Most of all, you can help us spread the word. Let people know that finding a treatment or cure for ALS is important to you, and tell them why. Encourage them to learn about the people who are affected by this disease. Have them visit my Web site and explore other patient sites. I have several links on my Web site to wonderful, witty and courageous patients who are doing what they can to educate the world.
Let people know that in the 66 years since Lou Gehrig died, we still have no effective treatment or cure for ALS, nor can we tell people how to prevent it. Let them know that it can happen to anyone at any time in his or her life, despite exercising, eating healthy and avoiding vices. And let them know about the children whose lives are turned upside-down by a parent or loved one's ALS diagnosis.
E-Mails for Dr. Karen Albritton
Dr. Albritton: I was locked to the television. I have reason to think ovarian cancer is a possibility and I am only 24. I have not gotten results yet. It would be helpful to get more information on why the cancer is more fatal in young adults.-- Mia
Mia, I am glad you are being an advocate for yourself and your health and certainly hope you get negative results. The prognosis depends on the subtype, but the good news is that for ovarian cancer overall, survival is still very good in young adults -- better than in patients even 10 to 20 years older than you. If you do receive this diagnosis, make sure to ask your doctors if the type you have is often seen in your age group, and whether your treatment should be tailored to your age. Good luck.
Why aren't there more tests and hope for Hodgkin's patients? My daughter was two months short of her 26th birthday when she passed away. She had Hodgkin's, a very aggressive form, and was getting ready for a bone marrow transplant (stem cell transplant failed) when she was put in the hospital with pneumonia. She never was able to win against this disease. It always came back. Why?--Deborah Bazer, Newton, Iowa
Deborah, I am sorry to hear about your daughter. It does sound like the biology of her particular kind of Hodgkin's was very resistant. Here is a quote from a recent medical journal article by one of the experts in the field: "Currently, more than 80 percent of all patients with newly diagnosed HL are expected to be long-term survivors. Although many patients respond well to initial therapies and have durable long-term remissions, a subset of patients has resistant disease and experiences relapse even after subsequent high-dose chemotherapy and autologous stem cell transplantation. New therapies are clearly needed for these patients."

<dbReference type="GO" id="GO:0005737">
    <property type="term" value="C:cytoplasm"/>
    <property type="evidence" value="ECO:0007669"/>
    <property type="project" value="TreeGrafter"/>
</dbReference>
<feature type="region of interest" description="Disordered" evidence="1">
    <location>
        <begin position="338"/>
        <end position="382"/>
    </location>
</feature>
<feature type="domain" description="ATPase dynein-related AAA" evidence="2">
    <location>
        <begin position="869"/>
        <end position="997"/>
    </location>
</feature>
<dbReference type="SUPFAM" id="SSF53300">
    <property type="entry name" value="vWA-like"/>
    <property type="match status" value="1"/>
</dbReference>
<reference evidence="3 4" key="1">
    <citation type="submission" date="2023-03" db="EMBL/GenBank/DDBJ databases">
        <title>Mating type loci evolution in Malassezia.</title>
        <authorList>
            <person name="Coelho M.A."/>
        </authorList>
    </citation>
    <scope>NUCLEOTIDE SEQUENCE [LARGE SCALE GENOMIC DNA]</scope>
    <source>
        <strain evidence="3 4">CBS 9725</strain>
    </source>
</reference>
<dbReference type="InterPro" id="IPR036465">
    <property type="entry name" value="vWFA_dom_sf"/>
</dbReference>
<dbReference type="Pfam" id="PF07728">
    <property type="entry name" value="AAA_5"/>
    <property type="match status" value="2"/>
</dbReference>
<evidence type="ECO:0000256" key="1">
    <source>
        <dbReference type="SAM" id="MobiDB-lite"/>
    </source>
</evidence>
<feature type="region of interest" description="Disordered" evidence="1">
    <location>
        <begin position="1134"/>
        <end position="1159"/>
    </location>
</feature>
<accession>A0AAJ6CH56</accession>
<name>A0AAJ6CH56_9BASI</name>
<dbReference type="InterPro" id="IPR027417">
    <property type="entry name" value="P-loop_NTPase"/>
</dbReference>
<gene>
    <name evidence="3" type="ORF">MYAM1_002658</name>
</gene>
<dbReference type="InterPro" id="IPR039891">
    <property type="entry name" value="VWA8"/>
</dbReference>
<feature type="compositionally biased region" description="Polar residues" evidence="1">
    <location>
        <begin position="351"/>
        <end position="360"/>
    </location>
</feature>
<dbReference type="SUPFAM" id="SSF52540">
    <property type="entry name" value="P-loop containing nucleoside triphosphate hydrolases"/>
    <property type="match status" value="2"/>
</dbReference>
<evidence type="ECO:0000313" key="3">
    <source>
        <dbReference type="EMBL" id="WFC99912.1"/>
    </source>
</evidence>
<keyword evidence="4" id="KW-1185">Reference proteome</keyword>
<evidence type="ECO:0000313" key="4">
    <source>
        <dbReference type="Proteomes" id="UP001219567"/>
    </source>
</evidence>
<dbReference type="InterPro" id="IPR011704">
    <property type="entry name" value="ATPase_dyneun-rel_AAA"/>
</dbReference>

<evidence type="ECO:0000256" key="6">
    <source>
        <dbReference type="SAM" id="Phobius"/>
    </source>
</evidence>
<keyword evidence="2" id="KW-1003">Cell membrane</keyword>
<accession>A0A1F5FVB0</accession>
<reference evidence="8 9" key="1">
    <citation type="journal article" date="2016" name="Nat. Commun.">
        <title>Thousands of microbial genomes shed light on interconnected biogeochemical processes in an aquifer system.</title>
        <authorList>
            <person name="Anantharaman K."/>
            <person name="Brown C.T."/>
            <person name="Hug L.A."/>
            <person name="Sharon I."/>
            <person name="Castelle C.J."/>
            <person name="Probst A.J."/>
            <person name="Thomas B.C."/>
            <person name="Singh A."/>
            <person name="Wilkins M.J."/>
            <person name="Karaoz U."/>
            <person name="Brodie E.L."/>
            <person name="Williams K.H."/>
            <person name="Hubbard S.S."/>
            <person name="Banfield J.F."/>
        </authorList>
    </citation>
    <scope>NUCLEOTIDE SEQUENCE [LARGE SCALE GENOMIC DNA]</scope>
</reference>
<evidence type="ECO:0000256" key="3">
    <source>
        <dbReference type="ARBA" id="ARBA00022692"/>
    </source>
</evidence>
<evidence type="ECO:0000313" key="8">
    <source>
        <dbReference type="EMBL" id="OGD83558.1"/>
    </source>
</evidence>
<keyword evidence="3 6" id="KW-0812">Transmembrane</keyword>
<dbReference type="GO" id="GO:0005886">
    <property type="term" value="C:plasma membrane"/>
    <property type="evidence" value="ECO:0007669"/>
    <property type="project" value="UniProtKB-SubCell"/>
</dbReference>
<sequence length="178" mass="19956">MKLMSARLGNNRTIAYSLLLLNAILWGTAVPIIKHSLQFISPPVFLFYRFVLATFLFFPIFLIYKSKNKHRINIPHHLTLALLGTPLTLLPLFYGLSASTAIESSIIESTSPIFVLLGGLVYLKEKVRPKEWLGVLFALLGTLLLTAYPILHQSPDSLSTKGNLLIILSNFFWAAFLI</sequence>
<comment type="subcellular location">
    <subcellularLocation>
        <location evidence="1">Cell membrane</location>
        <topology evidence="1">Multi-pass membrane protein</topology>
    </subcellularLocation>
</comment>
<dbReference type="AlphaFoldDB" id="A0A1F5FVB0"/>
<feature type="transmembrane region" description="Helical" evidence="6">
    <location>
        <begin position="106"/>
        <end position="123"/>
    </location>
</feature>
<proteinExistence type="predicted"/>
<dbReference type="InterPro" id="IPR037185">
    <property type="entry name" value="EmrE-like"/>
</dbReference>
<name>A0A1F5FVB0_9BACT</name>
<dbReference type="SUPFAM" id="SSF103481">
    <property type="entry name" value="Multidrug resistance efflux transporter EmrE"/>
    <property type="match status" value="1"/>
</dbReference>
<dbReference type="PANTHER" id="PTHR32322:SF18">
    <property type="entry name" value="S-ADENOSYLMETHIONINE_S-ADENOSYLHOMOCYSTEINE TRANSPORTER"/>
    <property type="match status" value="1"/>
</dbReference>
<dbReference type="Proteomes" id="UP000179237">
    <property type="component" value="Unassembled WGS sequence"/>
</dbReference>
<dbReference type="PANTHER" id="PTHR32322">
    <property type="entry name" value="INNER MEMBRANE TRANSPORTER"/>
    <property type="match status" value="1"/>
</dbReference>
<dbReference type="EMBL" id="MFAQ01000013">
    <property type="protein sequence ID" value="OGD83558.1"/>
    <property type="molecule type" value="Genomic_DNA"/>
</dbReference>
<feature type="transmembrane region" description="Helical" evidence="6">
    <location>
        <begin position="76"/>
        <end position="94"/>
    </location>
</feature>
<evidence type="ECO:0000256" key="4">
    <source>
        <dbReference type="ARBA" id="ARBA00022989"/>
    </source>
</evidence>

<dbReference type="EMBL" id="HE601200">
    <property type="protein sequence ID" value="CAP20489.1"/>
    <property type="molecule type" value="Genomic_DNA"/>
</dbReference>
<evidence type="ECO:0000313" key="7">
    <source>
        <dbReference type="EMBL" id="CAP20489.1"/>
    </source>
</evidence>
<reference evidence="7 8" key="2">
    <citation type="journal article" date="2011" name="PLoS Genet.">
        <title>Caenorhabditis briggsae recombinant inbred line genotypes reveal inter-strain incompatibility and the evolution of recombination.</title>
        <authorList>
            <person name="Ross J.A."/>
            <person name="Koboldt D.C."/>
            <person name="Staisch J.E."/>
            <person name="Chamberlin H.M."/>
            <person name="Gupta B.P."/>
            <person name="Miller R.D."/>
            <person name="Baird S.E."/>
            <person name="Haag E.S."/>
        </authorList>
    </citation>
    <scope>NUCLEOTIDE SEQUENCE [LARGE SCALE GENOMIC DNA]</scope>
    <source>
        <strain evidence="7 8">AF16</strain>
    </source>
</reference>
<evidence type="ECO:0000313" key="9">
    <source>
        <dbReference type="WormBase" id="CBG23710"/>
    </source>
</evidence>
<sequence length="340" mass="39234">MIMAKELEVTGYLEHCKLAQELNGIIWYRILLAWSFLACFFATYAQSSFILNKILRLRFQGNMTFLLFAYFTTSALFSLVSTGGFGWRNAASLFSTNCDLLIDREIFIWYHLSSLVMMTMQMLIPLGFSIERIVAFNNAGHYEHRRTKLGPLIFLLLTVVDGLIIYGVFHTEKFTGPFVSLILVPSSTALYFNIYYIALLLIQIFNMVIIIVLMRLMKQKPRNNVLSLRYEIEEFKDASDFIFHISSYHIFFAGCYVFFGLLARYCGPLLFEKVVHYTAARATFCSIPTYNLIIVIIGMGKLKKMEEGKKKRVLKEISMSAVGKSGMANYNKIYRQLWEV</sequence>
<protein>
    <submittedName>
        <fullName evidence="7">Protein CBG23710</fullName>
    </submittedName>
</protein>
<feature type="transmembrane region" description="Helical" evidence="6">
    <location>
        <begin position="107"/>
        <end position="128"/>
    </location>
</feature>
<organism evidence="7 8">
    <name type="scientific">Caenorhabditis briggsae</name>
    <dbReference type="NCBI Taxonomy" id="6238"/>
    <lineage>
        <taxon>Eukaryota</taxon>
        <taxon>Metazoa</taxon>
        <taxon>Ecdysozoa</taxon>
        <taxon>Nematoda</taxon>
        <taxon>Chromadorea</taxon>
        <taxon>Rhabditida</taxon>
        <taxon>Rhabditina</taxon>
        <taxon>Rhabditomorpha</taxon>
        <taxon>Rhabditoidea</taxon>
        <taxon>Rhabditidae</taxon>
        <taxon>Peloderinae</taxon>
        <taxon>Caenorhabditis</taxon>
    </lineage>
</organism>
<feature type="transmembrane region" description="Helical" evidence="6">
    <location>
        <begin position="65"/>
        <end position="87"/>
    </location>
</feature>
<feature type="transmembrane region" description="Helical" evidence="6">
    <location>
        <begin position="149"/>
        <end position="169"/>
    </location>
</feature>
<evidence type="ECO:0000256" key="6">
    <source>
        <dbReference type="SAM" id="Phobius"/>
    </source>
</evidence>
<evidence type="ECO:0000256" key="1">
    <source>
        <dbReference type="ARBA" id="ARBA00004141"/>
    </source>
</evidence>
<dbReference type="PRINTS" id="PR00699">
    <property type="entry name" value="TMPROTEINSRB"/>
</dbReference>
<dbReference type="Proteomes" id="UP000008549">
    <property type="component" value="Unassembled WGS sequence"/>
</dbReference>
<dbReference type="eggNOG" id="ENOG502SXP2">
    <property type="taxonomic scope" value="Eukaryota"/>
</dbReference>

Her severe pneumonia also points out the cost of treating so aggressively -- there are many complications of both the cancer and the treatment.
There are researchers in labs currently trying to understand the biology of these difficult cases, and there are clincial trials ongoing in such patients trying out new therapies. If we knew why the disease in patients like your daughter keeps coming back we could be one step closer to finding cures. We do need to support for these research efforts, and I encourage your advocacy as a concerned parent, to keep stressing the importance of more research.
Response From Dr. David Fisher
Our understanding of cancer at the genetic and molecular level is growing rapidly. This knowledge has led to the development of many new targeted agents for treatment of cancer. We have made progress and we will continue to do so. Cancer, including Hodgkin's disease, is a clever and variedpuzzle that we are solving, but still have a long way to go.